= 1 - Combustion Efficiency

Field Test: DM1, DM2, DM3, DM4 ; Lab Test: DM5, DM6

de montfort incinerator does not meet environmental standards
De Montfort Incinerator Does Not Meet Environmental Standards
  • Fails to meet combustion temperatures limits
  • Fails to meet residence time requirements
  • Exceeds opacity limits
  • Fails to meet combustion efficiency standards
  • Exceeds limits on particulate matter
  • Exceeds some limits on metals
  • Violates stack height requirements without modification
  • Has no pollution control, no controls on temperature and air input, no safe ash removal system
  • Could release significant quantities of dioxins, furans, mercury and other toxic pollutants
summary of field investigations
Summary of Field Investigations
  • Incinerators (1-2 yrs old) poorly maintained & operated
    • Broken ash doors and/or chamber doors, heavily corroded, clogged air vents, sharps waste around incinerator, etc.
  • Allwaste burned including …
    • PVC plastics (e.g., IV bags) and mercury thermometers
    • Non-infectious, recyclable and compostable waste (despite segregation practices or policies)
  • Large quantities of unburned material in the ash
  • Ash improperly disposed of in every case
  • Smoke visible from incinerators; in some cases, smoke coming out of chamber door and air inlets
  • Incinerators near populated areas
slide10

Heavy Smoke From Incinerator

Operator Using Motorcycle Helmet

Courtesy of P. Madhavan

problems of promoting incineration
Problems of Promoting Incineration
  • Results in Adverse Health Impacts on Health Workers and Communities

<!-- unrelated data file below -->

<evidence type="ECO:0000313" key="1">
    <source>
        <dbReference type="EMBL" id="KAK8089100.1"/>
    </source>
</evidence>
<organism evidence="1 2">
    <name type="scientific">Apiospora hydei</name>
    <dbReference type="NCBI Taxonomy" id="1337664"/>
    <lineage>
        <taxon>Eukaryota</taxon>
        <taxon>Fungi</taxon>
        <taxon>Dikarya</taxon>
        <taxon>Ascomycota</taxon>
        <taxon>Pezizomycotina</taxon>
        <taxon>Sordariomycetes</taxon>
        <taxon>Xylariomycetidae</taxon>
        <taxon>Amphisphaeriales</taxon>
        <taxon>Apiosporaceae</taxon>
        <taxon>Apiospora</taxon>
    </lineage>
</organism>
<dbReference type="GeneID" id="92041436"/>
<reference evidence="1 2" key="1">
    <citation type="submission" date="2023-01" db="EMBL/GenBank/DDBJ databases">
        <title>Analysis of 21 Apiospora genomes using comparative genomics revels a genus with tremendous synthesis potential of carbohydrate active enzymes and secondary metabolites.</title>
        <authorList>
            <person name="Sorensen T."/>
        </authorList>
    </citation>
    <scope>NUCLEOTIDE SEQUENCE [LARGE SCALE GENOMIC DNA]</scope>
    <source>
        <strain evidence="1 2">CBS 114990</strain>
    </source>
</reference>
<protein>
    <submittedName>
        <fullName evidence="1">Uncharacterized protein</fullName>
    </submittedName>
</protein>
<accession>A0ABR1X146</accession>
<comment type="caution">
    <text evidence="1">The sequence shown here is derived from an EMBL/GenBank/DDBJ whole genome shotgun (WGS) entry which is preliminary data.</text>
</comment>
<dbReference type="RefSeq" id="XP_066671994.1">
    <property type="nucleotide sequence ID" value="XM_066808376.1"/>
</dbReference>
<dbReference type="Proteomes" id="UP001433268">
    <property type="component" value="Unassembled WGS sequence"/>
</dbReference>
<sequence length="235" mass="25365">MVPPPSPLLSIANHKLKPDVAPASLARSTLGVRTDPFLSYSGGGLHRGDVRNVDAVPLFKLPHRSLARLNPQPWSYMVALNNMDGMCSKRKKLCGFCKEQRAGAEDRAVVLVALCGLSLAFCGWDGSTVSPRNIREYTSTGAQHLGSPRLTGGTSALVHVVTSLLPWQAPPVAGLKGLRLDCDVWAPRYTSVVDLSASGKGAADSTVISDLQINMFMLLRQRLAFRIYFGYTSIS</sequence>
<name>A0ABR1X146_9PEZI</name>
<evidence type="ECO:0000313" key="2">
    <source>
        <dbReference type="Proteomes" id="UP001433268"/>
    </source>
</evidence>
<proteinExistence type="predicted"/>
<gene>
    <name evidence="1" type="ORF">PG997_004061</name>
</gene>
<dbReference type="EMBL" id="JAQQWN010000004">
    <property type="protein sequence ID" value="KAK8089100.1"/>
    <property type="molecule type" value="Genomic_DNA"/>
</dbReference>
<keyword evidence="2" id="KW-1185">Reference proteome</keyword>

• Pollutes the Environment
  • Weakens Enforcement of Environmental Laws
  • Threatens Worker Safety
  • Undermines Good Waste Management Practices
  • Promotes Dumping of Obsolete Technologies
  • Hampers Deployment of Cleaner Technologies
low cost options
Low-Cost Options

CE Cement Encasing

EI Encapsulation With Immobilizing Materials

BP Waste Burial Pit or Sharps Pit With Concrete Cover

PU Portable Autoclave or Microwave

ND Point-of-Use Needle Destruction Technologies

ND/m Mechanical Needle Destruction

CT Storage, Transport and Centralized Treatment

TG Traditional Grinders

S Shredders or Hammermills

Disposal in Sanitary Landfill

Burial in Restricted Sites

estimates for cement encasing

Number of children targeted for vaccination

100

1,000

5,000

10,000

Number of safety boxes

8

75

377

753

Volume of sharps waste (cubic meters)

0.04

0.042

2.12

4.25

Trench volume (cubic meters)

0.08

0.85

4.25

8.49

Amount of cement needed (kg)

10

96

478

955

Approximate cost of cement, lime, and sand (US $)

$5

$43

$215

$430

Estimates for Cement Encasing

Trench volume and cement needed for DTP-HepB-Hib vaccination waste

environmentally responsible management of health care waste with a focus on immunization waste1
Environmentally Responsible Management of Health-Care Waste With a Focus on Immunization Waste

Comments and suggestions on the document are welcome. Send comments to: <firuzeh@essential.org>

Working Draft, October 2002

Health Care Without Harm

1755 S Street NW, Suite 6B

Washington, DC 20009

USA